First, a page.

Moore v. Stephens

Filing 32

Opinion and Order: The Court DENIES Petitioners petition for a writ of habeas corpus pursuant to 28 U.S.C. § 2254. Further, a certificate of appealability will not be issued. (Ordered by Senior Judge Terry R Means on 6/2/2017) (edm)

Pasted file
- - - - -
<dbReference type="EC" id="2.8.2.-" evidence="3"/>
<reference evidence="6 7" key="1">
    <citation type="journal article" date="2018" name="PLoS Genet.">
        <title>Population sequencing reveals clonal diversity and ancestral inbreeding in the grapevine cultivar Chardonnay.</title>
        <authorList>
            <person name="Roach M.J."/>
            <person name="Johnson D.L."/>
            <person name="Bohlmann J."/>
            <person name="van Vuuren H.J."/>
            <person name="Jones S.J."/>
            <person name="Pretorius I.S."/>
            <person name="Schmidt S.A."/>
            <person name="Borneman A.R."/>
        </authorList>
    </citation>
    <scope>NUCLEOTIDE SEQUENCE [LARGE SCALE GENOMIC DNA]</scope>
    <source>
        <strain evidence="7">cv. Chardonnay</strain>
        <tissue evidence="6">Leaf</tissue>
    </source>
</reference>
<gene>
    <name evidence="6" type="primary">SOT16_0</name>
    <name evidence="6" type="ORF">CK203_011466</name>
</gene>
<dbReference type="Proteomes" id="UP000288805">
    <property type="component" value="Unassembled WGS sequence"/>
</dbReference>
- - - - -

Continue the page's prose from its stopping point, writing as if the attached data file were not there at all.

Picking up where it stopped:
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IN THE UNITED STATES DISTRICT COURT FOR THE NORTHERN DISTRICT OF TEXAS FORT WORTH DIVISION TEZELLE MOORE, Petitioner, v. LORIE DAVIS, Director,1 Texas Department of Criminal Justice, Correctional Institutions Division, Respondent. § § § § § § § § § § § § No. 4:16-CV-024-Y OPINION AND ORDER Before the Court is a petition for a writ of habeas corpus pursuant to 28 U.S.C. § 2254 filed by petitioner, Tezelle Moore, a state prisoner, against Lorie Davis, director of the Texas Department of Criminal Justice, Correctional Institutions Division, Respondent. After having considered the pleadings and relief sought by Petitioner, the Court has concluded that the petition should be denied. I. FACTUAL AND PROCEDURAL HISTORY In February 2011 in Tarrant County, Texas, Case No. 1220521D, Petitioner was indicted for murder in the shooting death of his neighbor, Ernest Davis, (count one) and felon in possession of a 1 Effective May 4, 2016, Lorie Davis replaced William Stephens as director of the Correctional Institutions Division of the Texas Department of Criminal Justice. Pursuant to Federal Rule of Civil Procedure 25(d), Davis was automatically substituted as the party of record. firearm (count two).2 (Adm. R., SH02 11, ECF No. 9-2.) The indictment also contained deadly-weapon and repeat-offender notices. (Id.) In March 2012 Petitioner was re-indicted in Case No. 1276457R for aggravated assault with a deadly weapon (count one) and felon in possession of a firearm (count two). (Id. at 7.) The reindictment also contained deadly-weapon and repeat-offender notices. (Id.) Petitioner pleaded not guilty and his jury trial commenced on June 25, 2012. The jury found Petitioner guilty of aggravated assault, but it found Petitioner not guilty of being a felon in possession of a firearm. It then violated the Court’s instructions by proceeding to find that petitioner did not use or exhibit a deadly weapon, a firearm, during commission of the offense.3 (Id., Clerk’s R. 179-81, ECF No. 9-2.) Thereafter, Petitioner pleaded true to the repeat-offender notice, and the jury assessed his punishment at forty years’ confinement. (Id. at 200.) Petitioner appealed his conviction, but the Fourth District Court of Appeals of Texas affirmed the trial court’s judgment and, on February 12, 2014, the Texas Court of Criminal Appeals refused Petitioner’s petition for discretionary review. (Id., Docket Sheet 2, ECF No. 9-3.) Petitioner did not seek writ of certiorari. 2 Petitioner’s brother, Jeremy B.J. Miller, was also charged with murder in Davis’s death and is serving a life sentence. See Moore v. State, No. 04-1200492-CR, 2013 WL 3804577 (Tex. App.–San Antonio July 17, 2013, pet. ref’d). 3 The jury was instructed that only if it found Petitioner guilty of the offense of felon in possession of a firearm as charged under count two, was it to consider the “special issue” of the deadly weapon. (Id. at 181.) 2 On December 10, 2014,4 Petitioner filed a state application for habeas relief challenging his conviction, which was denied by the Texas Court of Criminal Appeals on September 9, 2015, without a hearing on the findings of the trial court. (Id., SH02 & Action Taken, ECF Nos. 9-17 & 9-18.) Petitioner filed his original federal habeas petition on January 5, 2016,5 and was granted permission to file his amended petition on July 19, 2016. (Pet. 10, ECF No. 1; Order, ECF No. 21; Am. Pet., ECF No. 22.) II. ISSUES Petitioner raises five grounds for relief in his amended petition. Under grounds one through four, Petitioner asserts that the Texas Court of Criminal Appeals unreasonably applied federal law, as determined by the United States Supreme Court, in concluding– (1) that the trial court’s “supplemental jury instruction” was legally sufficient; (2) that there was sufficient evidence to support his conviction for aggravated assault; (3) that his trial counsel was not ineffective by failing to request a lesser-included-offense 4 A prisoner’s state habeas application is deemed filed when placed in the prison mailing system. Richards v. Thaler, 710 F.3d 573, 578-79 (5th Cir. 2013). Petitioner’s state application does not provide the date he placed the document in the prison mailing system but does reflect the date it was signed by Petitioner. Therefore, for purposes of this Opinion and Order, the state application is deemed filed on that. 5 Similarly, a federal habeas petition filed by a prisoner is deemed filed when the petition is placed in the prison mail system for mailing. Spotville v. Cain, 149 F.3d 374, 377 (5th Cir. 1998). 3 instruction on deadly conduct; and (4) that his right to cross-examine witnesses regarding their pending felony criminal cases was forfeited due to ineffective assistance of counsel. (Am. Pet. 6-7, ECF No. 22.) Under Petitioner’s fifth ground, he asserts that the Texas Court of Criminal Appeals abused its discretion by “making an unreasonable determination of the facts, without conducting a ‘sue [sic] sponte’ review of the record.”6 (Id. at 11-13.) III. RULE 5 STATEMENT Respondent believes that the third ground enumerated above is time-barred but does not allege that the remaining grounds are barred by successiveness, the statute of limitations, or a failure to exhaust state-court remedies. (Resp’t’s Am. Answer 6-7, ECF No. 25.) IV. STATUTE OF LIMITATIONS The Antiterrorism and Effective Death Penalty Act (“AEDPA”) established a one-year limitations period for state prisoners filing federal habeas petitions. See 28 U.S.C. § 2244(d)(1). The one-year limitations period begins on the latest of several dates. Relevant here is “the date on which the judgment became final by the conclusion of direct review or the expiration of the time for 6 The Court’s understanding and enumeration of Petitioner’s claims differ from that of Respondent but correspond with the specific grounds raised in Petitioner’s amended petition. 4 seeking such review.” Id. § 2244(d)(1)(A). The limitations period is tolled during the pendency of a state habeas application with respect to the pertinent judgment or claim. Id. § 2244(d)(2). Petitioner’s judgment of conviction became final upon expiration of the time that he had for filing a petition for writ of certiorari in the United States Supreme Court on May 13, 2014. Flanagan v. Johnson, 154 F.3d 196, 197 (5th Cir. 1998); SUP. CT. R. 13. Therefore, the statute of limitations began to run the following day and closed one year later on May 13, 2015, absent any tolling. Petitioner’s state habeas application, pending from December 10, 2014, through September 9, 2015, tolled limitations 274 days, making his federal petition due on or before February 11, 2016. Thus, his original petition filed on January 5, 2016, was timely. His amended petition, however, filed on July 19, 2016, was not. Federal Rule of Civil Procedure 15, which allows a party to amend its pleadings, applies to federal habeas-corpus proceedings. United States v. Saenz, 282 F.3d 354, 356 (5th Cir. 2002). A supplemental or amended petition must be made within the one-year statute of limitations unless the supplement or amendment relates back to the original petition. Fed. R. Civ. P. 15. While Rule 15(c)(1)(B) provides that an amendment “relates back” when the amendment “asserts a claim that arose out of the conduct, transaction, or occurrence set out--or attempted to be set out--in the original pleading,” the Supreme 5 Court has construed this provision narrowly when applied to federal habeas corpus cases. In Mayle v. Felix, the Supreme Court held that “[a]n amended habeas petition does not relate back (and thereby escape AEDPA’s one year time limit) when it asserts a new ground for relief supported by facts that differ in both time and type from those the original pleading set forth.” 545 U.S. 644, 650 (2005). Under his third ground, Petitioner claims that the Texas Court of Criminal Appeals unreasonably applied federal law, as determined by the United States Supreme Court, in concluding that his trial counsel was not ineffective in failing to request a lesser-includedoffense instruction on deadly conduct. Respondent asserts that this ineffective-assistance-of-counsel claim does not relate back to the original petition because it is a new claim, raising new theories and facts different from those underlying the original claims. (Resp’t’s Am. Answer 13, ECF No. 23-1.) According to Respondent, [t]he petition originally filed by [Petitioner] lacked any substance and failed to provide any facts or legal authority [that] would entitle [Petitioner] to relief, or even explain what his allegations were in the context of ineffective assistance of counsel. (Id.) Petitioner, on the other hand, asserts that (all spelling, punctuation, and/or grammatical errors are in the original)– although this claim set’s forth new fact’s not mentioned in the original petition these fact’s are “tied to a common core of oprative fact’s argued in the original petition”, where petitioner Moore argued that because the jury found him not guilty of felon in possession of a firearm, the state failed to prove “every element of the 6 indictment as charged”, therefore violating Petitioner’s right’s under the due process clause of the 14th Amendment to the United States Constitution. Moreover, petitioner Moore assert’s that the new fact’s are “tied to” his challenge to the sufficiency of evidence to support the conviction for aggravated assault, because Petitioner did not possess a firearm during the commission of the offense, therefore, in light of this evidence, Petitioner was entitled to a lesser included offense instruction of deadly conduct. Thereby, Petitioner’s trial counsel’s abandoning the lesser included offense instruction of “deadly conduct” was deficient performance that resulted in Petitioner being convicted of aggravated assault w/ a deadly weapon. Stated differently, this deficient performance violated Petitioner’s due process right under the 14th Amendment to the United States Constitution, as well as Petitioner’s 6th Amendment. (Pet’r’s Traverse 3-4, ECF No. 29-1 (citations omitted).) Petitioner’s argument is not persuasive. The Court agrees that the original petition did not contain ground three and that ground three asserts a new claim for habeas relief based on facts that do not relate to or enhance Petitioner’s claims in the original petition–i.e., that do not share the “same common core of operative facts.” Accordingly, the claim does not relate back to the original petition and is time-barred. V. PROCEDURAL DEFAULT Respondent asserts that ground four is procedurally barred from the Court’s review because the claim, although raised on appeal, was overruled by the appellate court because it was not preserved for appellate review by a contemporaneous objection. (Resp’t’s Am. Answer 16-17; Adm. R., Mem. Op. 5-6, ECF No. 9-15.) 7 Under the procedural-default doctrine, federal habeas review of a claim is procedurally barred if the last state court to consider the claim expressly and unambiguously based its denial of relief on a state procedural default. Coleman v. Thompson, 501 U.S. 722, 729 (1991). It is well settled that Texas’s contemporaneousobjection rule is an independent and adequate state procedural bar to federal habeas review. See, e.g., Wainwright v. Sykes, 433 U.S. 72, 87-88 (1977). In Wainwright v. Sykes, the Supreme Court held that, absent a showing of “cause” and “prejudice,” federal habeas review is barred if the petitioner fails to comply with a state contemporaneous-objection rule at trial. Id. at 87. The state court clearly and unambiguously relied on the procedural default in overruling Petitioner’s fourth claim; thus, the claim is immune from federal review unless Petitioner can demonstrate “cause and actual prejudice as a result of the alleged violation of federal law.” Ogan v. Cockrell, 297 F.3d 349, 356 (5th Cir. 2002). In his ground four, Petitioner claims that the Texas Court of Criminal Appeals unreasonably applied federal law, as determined by the United States Supreme Court, in concluding that his right to cross-examine state witnesses regarding their pending criminal cases was forfeited due to his trial counsel’s ineffectiveness in failing to object to the restriction on his right to confrontation. (Am. Pet. 12, ECF No. 22; Pet’r’s Traverse 23-24. ECF No. 29-1.) A criminal defendant has a 8 constitutional right to the effective assistance of counsel at trial. See U.S. CONST. amend. VI, XIV; Strickland v. Washington, 466 U.S. 668, 688 (1984). To establish ineffective assistance of counsel a petitioner must show (1) that counsel’s performance fell below an objective standard of reasonableness, and (2) that but for counsel’s deficient performance the result of the proceeding would have been different. Strickland, 466 U.S. at 688. Both prongs of the Strickland test must be met to demonstrate ineffective assistance. Id. at 687, 697. In applying this test, a court must indulge a strong presumption that counsel’s conduct fell within the wide range of reasonable professional assistance. Id. at 668, 688-89. Judicial scrutiny of counsel’s performance must be highly deferential and every effort must be made to eliminate the distorting effects of hindsight. Id. at 689. The Supreme Court emphasized in Harrington v. Richer the standard under which a federal court is to consider an ineffectiveassistance-of-counsel claim raised in a habeas petition subject to AEDPA’s strictures: The pivotal question is whether the state court’s application of the Strickland standard was unreasonable. This is different from asking whether defense counsel’s performance fell below Strickland’s standard. Were that the inquiry, the analysis would be no different than if, for example, this Court were adjudicating a Strickland claim on direct review of a criminal conviction in a United States district court. Under AEDPA, though, it is a necessary premise that the two questions are different. For purposes of § 2254(d)(1), “an unreasonable application of federal law is different from an incorrect application of federal law.” A state court must be granted a deference and latitude that are not in operation when the case involves review under the 9 Strickland standard itself. 562 U.S. 86, 101 (2011) (quoting Williams v. Taylor, 529 U.S. 362, 410 (2000)). Accordingly, it is necessary only to determine whether the state courts’ rejection of petitioner’s ineffective-assistance claim was contrary to or an objectively unreasonable application of Strickland. Bell v. Cone, 535 U.S. 685, 698-99 (2002); Kittelson v. Dretke, 426 F.3d 306, 315-17 (5th Cir. 2005); Schaetzle v. Cockrell, 343 F.3d 440, 443 (5th Cir. 2003). At trial, three eyewitnesses testified to the events leading up to the shooting: Patrick and Carolyn Cato and Patricia Manning. Of the three, Patrick and Carolyn Cato had unrelated pending criminal cases–i.e., “felony drug cases that occurred on March 7, 2012.” (Adm. R., Reporter’s R., vol. 3, 8, ECF No. 9-7.) There was no plea deal for their testimony in Petitioner’s case. (Id.) Patricia Manning had two prior criminal convictions, which she acknowledged during direct examination. (Id., Reporter’s R., vol. 4, 187, ECF No. 9-8.) The state habeas court entered the following factual findings on the issue: 18. Hon. Salvant objected to the State’s motion in limine for the pending cases of Carolyn Cato and Patrick Cato. 19. The court granted the State motion in limine [holding evidence of the pending charges were inadmissible under Texas Rules of Evidence 608 or 609] but stated, “I’m not going to rule on anything that’s – I’m not going to – that’s not a – it’s not proper for me to rule on what’s admissible at this 10 point because I don’t know what you’re going to present until it’s actually presented and the State makes an objection.” 20. There is no evidence that Carolyn Cato’s pending case caused her to be biased against Applicant and in favor of the State. 21. There is no evidence that Patrick Cato’s pending case caused him to be biased against Applicant and in favor of the State. 22. Patricia Manning did not have any pending criminal cases. 23. Patricia Manning saw the entire incident. 24. Patricia Manning testified that she personally saw Applicant shooting at the victim. 25. Even if counsel had impeached Patrick Cato and/or Carolyn Cato with their pending cases, Patricia Manning’s testimony would have been sufficient to prove Applicant committed the offense. 26. There is no evidence that the outcome of the proceeding would have been different had counsel objected differently to the State’s motion in limine. (Id., State Habeas R. 80, ECF No. 9-18.) Based on its findings, the state court concluded that petitioner failed to prove that counsel’s objection to the state’s motion in limine was inadequate or that there was a reasonable probability that the outcome of the proceeding would have been different had counsel objected differently to the motion in limine. (Id. at 84-85.) The state court’s determination of the claim is a reasonable application of Strickland. Even assuming counsel’s objection was deficient and resulted 11 in the procedural default in state court, Petitioner fails to establish any prejudice as result of counsel’s deficiency. Confrontation error is subject to a harmless-error analysis. Brecht v. Abrahamson, 507 U.S. 619, 637-38 (1993). See also Delaware v. Van Arsdall, 475 U.S. 673, 679, 684 (1986) (holding that it was a violation of the Confrontation Clause for a trial court to prohibit all inquiry into the possibility that a witness would be biased as a result of pending criminal charges against him subject to harmless-error analysis). In Delaware v. Van Arsdall, the United States Supreme Court explained: To determine whether the error was harmless, we consider the importance of the witness’ testimony in the prosecution’s case, whether the testimony was cumulative, the presence or absence of evidence corroborating or contradicting the testimony of the witness on material points, the extent of cross-examination otherwise permitted, and of course, the overall strength of the prosecution’s case. Hafdahl v. Johnson, 251 F.3d 528, 540 (5th Cir. 2001) (quotation marks omitted). As the state court found, the exclusion of evidence of the Catos’ pending cases was harmless. The cases were not related to Petitioner’s case; cross-examination was not otherwise restricted; testimony regarding the Catos’ criminal convictions was admitted; the Catos’ testimony was cumulative to Patricia Manning’s and corroborated her testimony; and the case against Petitioner was strong. Because Petitioner cannot show prejudice, his confrontation claim is procedurally barred from this Court’s review. 12 VI. LEGAL STANDARD FOR GRANTING HABEAS-CORPUS RELIEF A § 2254 habeas petition is governed by the heightened standard of review provided for in the AEDPA. See 28 U.S.C. § 2254. Under the Act, a writ of habeas corpus should be granted only if a state court arrives at a decision that is contrary to or an unreasonable application of clearly established federal law as established by the Supreme Court or that is based on an unreasonable determination of the facts in light of the record before the state court. See 28 U.S.C. § 2254(d)(1)–(2); Harrington v. Richter, 562 U.S. 86, 100 (2011). This standard is difficult to meet but “stops short of imposing a complete bar on federal court relitigation of claims already rejected in state proceedings.” Harrington, 562 U.S. at 102. Additionally, the statute requires that federal courts give great deference to a state court’s factual findings. Hill v. Johnson, 210 F.3d 481, 485 (5th Cir. 2000). Section 2254(e)(1) provides that a determination of a factual issue made by a state court shall be presumed to be correct. When the Texas Court of Criminal Appeals denies relief on a state habeas-corpus application without written order, typically it is an adjudication on the merits, which is likewise entitled to this presumption. Ex parte Torres, 943 S.W.2d 469, 472 (Tex. Crim. App. 1997). In such a situation, a federal court may assume that the state court applied correct standards of federal law to the facts, unless there is evidence that an incorrect standard was applied. Townsend v. Sain, 13 372 U.S. 293, 314 (1963); Schartzle v. Cockrell, 343 F.3d 440, 443 (5th Cir. 2003); Catalan v. Cockrell, 315 F.3d 491, 493 n.3 (5th Cir. 2002); Valdez, 274 F.3d at 948 n.11; Goodwin v. Johnson, 132 F.3d 162, 183 (5th Cir. 1997). A petitioner has the burden of rebutting the presumption of correctness by clear and convincing evidence. 28 U.S.C. § 2254(e)(1); Miller-El v. Cockrell, 537 U.S. 322, 340 (2003); Williams v. Taylor, 529 U.S. 362, 399 (2000). VII. DISCUSSION A. Jury Instruction Under his first ground, Petitioner raises the following claim (all spelling, punctuation, and/or grammatical errors are in the original): The [Texas] Court of Criminal Appeals made an objectively unreasonable application of clearly established Supreme Court precendent, in summarraily concluding that the trial courts “supplemental jury instruction was legally sufficient. (Am. Pet. 6, ECF No. 22.) During deliberations in the guilt/innocence phase, the jury sent a note to the trial court, stating “[o]n Count One, the aggravated assault. We need clarification to know, does the defendant have to have a deadly weapon in his possession?” (Adm. R., Clerk’s R. 184, ECF No. 9-2.) The court responded, over Petitioner’s objection, as follows: The Court has received your Jury Note No. 3. As to 14 the Count One of the aggravated assault, if you believe the Defendant acted alone, then he must be in possession of a deadly weapon to be guilty of aggravated assault. If, however, you believe he acted as a party with Jeremy Miller [Petitioner’s brother], as previously defined in the Court’s Charge, then he does not need to be in possession of a deadly weapon. (Id. at 185.) Petitioner asserts that the jury note did not reference or ask about the law of parties and that by injecting the law of parties into its answer, the trial court impermissibly focused the jury on the law of parties and unjustly singled out Jeremy Miller’s conduct. (Am. Pet. 11, ECF No. 22.) Petitioner raised the claim on appeal, and the appellate court, relying solely on state statutory and case law, addressed the issue as follows: On appeal, appellant asserts the trial court’s instruction implicitly commented on the weight of the evidence and impermissibly encouraged the jury to concentrate on specific evidence during their deliberations. Appellant contends the jury’s note did not reference or ask about law of the parties; therefore, when the trial court injected law of the parties into its answer, the court impermissibly focused the jury on law of the parties, and unjustly singled out Jeremy Miller’s conduct. Appellant contends that because the jury question asked only about aggravated assault, the only permissible answer should have been “yes, an individual does have to be in possession of a deadly weapon to be found guilty of aggravated assault with a deadly weapon.” We do not agree that the trial court’s answer should have been so narrow. The jury is governed by the law it receives from the court. A trial court may not comment on the weight of the evidence in the charge. Although the trial court ordinarily provides instructions to the jury before the jury retires to deliberate, the court may give further 15 written instructions upon the jury’s written request for additional guidance regarding applicable law. When the trial court responds substantively to a question the jury asks during deliberations, that communication amounts to a supplemental jury instruction, and the trial court must follow the same rules that generally govern jury instructions. Because a trial court’s answer to a jury’s question must comply with the same rules that govern charges, the trial court, as a general rule, must limit its answer to setting forth the law applicable to the case; it must not express any opinion as to the weight of the evidence, sum up the testimony, discuss the facts, or use any response calculated to arouse the sympathy or excite the passions of the jury. Here, the jury charge on aggravated assault included the law of parties and the application paragraph allowed conviction if the jury found that appellant “did intentionally or knowingly or recklessly, acting alone or as a party, as that term has been previously defined, with Jeremy Miller, threaten imminent bodily injury to Ernest Davis and the defendant did use or exhibit a deadly weapon during the commission of the assault, towit: a firearm, then you will find the Defendant, Tezelle Moore, guilty of the offense of aggravated assault, as charged in Count One of the indictment.” We believe the trial court’s answer to the jury question merely restated the application paragraph contained in the jury charge; thereby treating both theories of liability in a neutral manner. Therefore, we conclude the trial court did not impermissibly answer the jury’s question. (Adm. R., Mem. Op. 9-11, ECF No. 9-15 (citations omitted) (emphasis in original).) In turn, the Texas Court of Criminal Appeals refused Petitioner’s petition for discretionary review without written order, which constitutes an adjudication of the issue against Petitioner. Petitioner has failed to rebut the presumption of correctness of the state courts’ adjudication of the claim. Nevertheless, the 16 claim does not implicate a federal constitutional right. Texas courts are prohibited from commenting on the weight of the evidence as a matter of state law. See TEX. CODE CRIM. PROC. ANN. art. 36.14 (West 2007). This court must defer to the state courts on matters of state statutory interpretation. See Weeks v. Scott, 55 F.3d 1059, 1063 (5th Cir. 1995); Fierro v. Lynaugh, 879 F.2d 1276, 1278 (5th Cir. 1989). B. Sufficiency of the Evidence Under his second ground, Petitioner raises the following claim (all spelling, punctuation, and/or grammatical errors are in the original): The [Texas] Court of Criminal Appeals made an unreasonable application of clearly established Supreme Court precendent, in summaraily concluding that there was sufficient evidence to support conviction of aggravated assault. (Am. Pet. 6, ECF No. 22.) In essence, Petitioner contends that the jury’s guilty verdict on the aggravated-assault charge is inconsistent with the jury’s acquittal on the charge of felon in possession of a firearm and the finding that he did not use or exhibit a deadly weapon during the commission of the offense. Under Texas law, a person commits aggravated assault if he commits assault and uses or exhibits a deadly weapon during commission of the offense. TEX. PENAL CODE ANN. § 22.02(a)(2) (West 2011). Petitioner argues that the jury’s acquittal and finding of no deadly weapon as to the felon-in17 possession charge effectively negates the second element of aggravated assault. (Pet’r’s Traverse 10, ECF No. 29-1.) Relying on Dunn v. United States, 284 U.S. 390 (1932), Jackson v. Virginia, 443 U.S. 307 (1979), and relevant state law, the appellate court addressed this claim as follows: Inconsistent verdicts in prosecutions based on the same evidence do not require a reversal on the ground of legal insufficiency. “Inconsistent verdicts do not necessarily imply that the jury convicted the defendant on insufficient evidence, but may simply stem from the jury’s desire to be lenient or to execute its own brand of executive clemency. Even where an inconsistent verdict might have been the result of compromise or mistake, the verdict should not be upset by appellate speculation or inquiry into such matters. Consequently, we are limited to determining whether the evidence is legally sufficient to support the jury’s guilty verdict on count one. “What the factfinder did with the remainder of the charge is immaterial.” When determining whether evidence is sufficient to support each element of a criminal offense that the State is required to prove beyond a reasonable doubt, we use the standard of review set forth in Jackson v. Virginia. Under this standard, we ask whether, considering all of the evidence in the light most favorable to the verdict, a jury was rationally justified in finding guilt beyond a reasonable doubt. “Viewing the evidence ‘in the light most favorable to the verdict’ under a legal-sufficiency standard means that the reviewing court is required to defer to the jury’s credibility and weight determinations because the jury is the sole judge of the witnesses’ credibility and the weight to be given their testimony.” This legal sufficiency standard applies equally to both direct and circumstantial evidence. Appellant and his family lived across the street from the complainant, Ernest Davis, and his family. Patrick Cato lived in the same house as Ernest and has known appellant for most of his life. Earlier in the afternoon of November 8, 2010, appellant and Patrick had a confrontation about parking cars in front of the houses. Patrick said appellant told appellant’s brother 18 to “shoot at” anyone who pulled up in front of the house. Several adults and children were outside of both houses at the time, including Ernest’s grandmother-in-law, Carolyn Cato, who also lived in the same house with Ernest. Carolyn witnessed the argument between appellant and Patrick, after which appellant offered to take her to the store. When they returned from the store, appellant said he wanted to talk to Ernest, but he had not yet returned home from work. When Ernest returned from work, he walked over to appellant and Patrick who were again talking. For no apparent reason, appellant hit Ernest in his head and the two began fighting in the street. After several minutes of fighting, Ernest, who was apparently winning the fight, stopped and went into his house to get his asthma pump. Patrick, who had been walking toward his house and, therefore, had his back turned, heard appellant say “get the guns” and then gunfire. Patrick had earlier seen appellant’s gun under a shirt on the hood of a Chevy Traverse. Patrick had also seen appellant with the revolver earlier in the day and knew appellant had fired the gun inside his house on another evening about a week earlier. When the gunfire started, Patrick picked up his small son, and with his wife ran to the side of his house for cover. Patrick said he looked around the corner and saw appellant and his brother, Jeremy Miller, shooting. As they were shooting, both appellant and Jeremy stood or crouched near the Traverse. Patrick said appellant fired his gun about three times with Jeremy firing the most. Patrick said no one else from appellant’s house fired a weapon. However, Patrick also heard gunfire coming from his house and he learned later that Ernest was the person firing the gun. The shooting continued for almost eight minutes. Eventually, Patrick ran into his house to find Ernest at the front of the house bleeding from a chest wound. Carolyn also witnessed the fight between Ernest and appellant, and said appellant started the fight. After the fight ended, she heard appellant say “he keeps his piece,” which she believed meant appellant was tired of “people messing over him.” She also had seen appellant with a gun earlier in the day and had heard him shoot his gun inside his house. She said Ernest was walking toward his house to get his asthma pump and she was standing in 19 the doorway when she heard gunfire. She saw appellant point his gun at her house. She heard appellant say “Don’t hit the old lady standing in the door.” With her and all the children safely inside her house, Ernest walked past her in the house and said “I’m hit.” Carolyn told her granddaughter to take him to the hospital. Ernest’s father-in-law was inside the house when the gunfire began. He saw Ernest walk into his own room and retrieve a gun from under his bed. He never saw Ernest alive again. Ernest returned fire, and was fatally shot by appellant’s brother Jeremy. Jeremy was convicted of murder in a separate trial. Two days later, police, while executing a search warrant on appellant’s house, found an empty ammunition box for a .44–caliber revolver, a live .44–caliber round, and a projectile in the floor that was consistent with a bullet fired from a .44–caliber revolver. When shown a picture of a nine-millimeter gun, Patrick testified it was similar to the one fired by Jeremy. Patrick described appellant’s gun as a revolver. After considering all the evidence in the light most favorable to the verdict, we conclude a jury was rationally justified in finding appellant’s guilt beyond a reasonable doubt on the charge of aggravated assault with a deadly weapon. (Adm. R., Mem. Op. 3-5, ECF No. 9-15.) In United States v. Powell, the Supreme Court said that “where truly inconsistent verdicts have been reached, ‘[t]he most that can be said . . . is that the verdict shows that either in the acquittal or the conviction the jury did not speak their real conclusions, but that does not show that they were not convinced of the defendant’s guilt.” 469 U.S. 57, 64-65 (1984) (quoting Dunn, 284 U.S. at 393). The Court explained: Inconsistent verdicts . . . present a situation where “error,” in the sense that the jury has not followed the court’s instructions, most certainly has occurred, but it 20 is unclear whose ox has been gored. Given this uncertainty, and the fact that the Government is precluded from challenging the acquittal, it is hardly satisfactory to allow the defendant to receive a new trial on the conviction as a matter of course. . . . [N]othing in the Constitution would require such a protection. . . . For us, the possibility that the inconsistent verdicts may favor the criminal defendant as well as the Government militates against review of such convictions at the defendant’s behest. Id. at 65. See also United States v. Agofsky, 516 F.3d 280, 283 (5th Cir.), cert. denied, 555 U.S. 837 (2008) (“The Supreme Court held that consistency in verdicts is not necessary, writing that it ‘is possible’ that ‘the verdict may have been the result of compromise, or of a mistake on the part of the jury . . . .’ But verdicts cannot be upset by speculation or inquiry into such matters.”). The review for sufficiency of evidence “should not be confused with the problems caused by inconsistent verdicts [and] should be independent of the jury’s determination that evidence on another count was insufficient.” Powell, 469 U.S. at 67. Accordingly, consistency is unnecessary under clearly established Supreme Court precedent. The state courts’ application of Dunn and Jackson was reasonable because the evidence was sufficient to satisfy the “substantive elements” of aggravated assault as defined by state law. See Jackson, 443 U.S. at 324 n.16. Read in conjunction with the law of parties (set forth in the court’s instructions), the substantive elements of aggravated assault demand proof beyond a reasonable doubt that the defendant or someone for whom the defendant is criminally responsible committed assault and used or 21 exhibited a deadly weapon. The State’s evidence, viewed in the light most favorable to the prosecution, was sufficient for a rational jury to find Petitioner guilty of aggravated assault beyond a reasonable doubt. C. State Habeas Proceedings Finally, under his fifth ground, Petitioner raises the following claim (all spelling, punctuation, and/or grammatical errors are in the original): The [Texas] Court of Appeals abused its discretion in making an unreasonable determination of the facts [and denying him habeas relief], without conducting a “sue sponte” review of the record. (Am. Pet. 12, ECF No. 22.) A full and fair hearing in state court is not a prerequisite to the operation of AEDPA’s deferential scheme. Valdez v. Cockrell, 274 F.3d 941, 946 (5th Cir. 2001). Furthermore, alleged defects in a state habeas proceeding are not cognizable under § 2254. See Rudd v. Johnson, 256 F.3d 317, 319-20 (5th Cir.), cert. denied, 534 U.S. 1001 (2001). For the reasons discussed, the Court DENIES Petitioner’s petition for a writ of habeas corpus pursuant to 28 U.S.C. § 2254. Further, a certificate of appealability will not be issued. Such a certificate may issue “only if the applicant has made a substantial showing of the denial of a constitutional right.” 28 U.S.C. § 2253(c)(2). “Under this standard, when a district court 22 denies habeas relief by rejecting constitutional claims on their merits, ‘the petitioner must demonstrate that reasonable jurists would find the district court’s assessment of the constitutional claims debatable or wrong.’” McGowen v. Thaler, 675 F.3d 482, 498 (5th Cir. 2012) (quoting Slack v. McDaniel, 529 U.S. 473, 484 (2000)). When the district court denies the petition on procedural grounds without reaching the merits, the petitioner must show “that jurists of reason would find it debatable whether the petition states a valid claim of the denial of a constitutional right and that jurists of reason would find it debatable whether the district court was correct in its procedural ruling.” Id. (quoting Slack, 529 U.S. at 484). Petitioner has not made a showing that reasonable jurists would question this Court’s resolution of Petitioner’s constitutional claims or procedural rulings. Therefore, certificate of appealability should not issue. SIGNED June 2, 2017. ____________________________ TERRY R. MEANS UNITED STATES DISTRICT JUDGE 23 a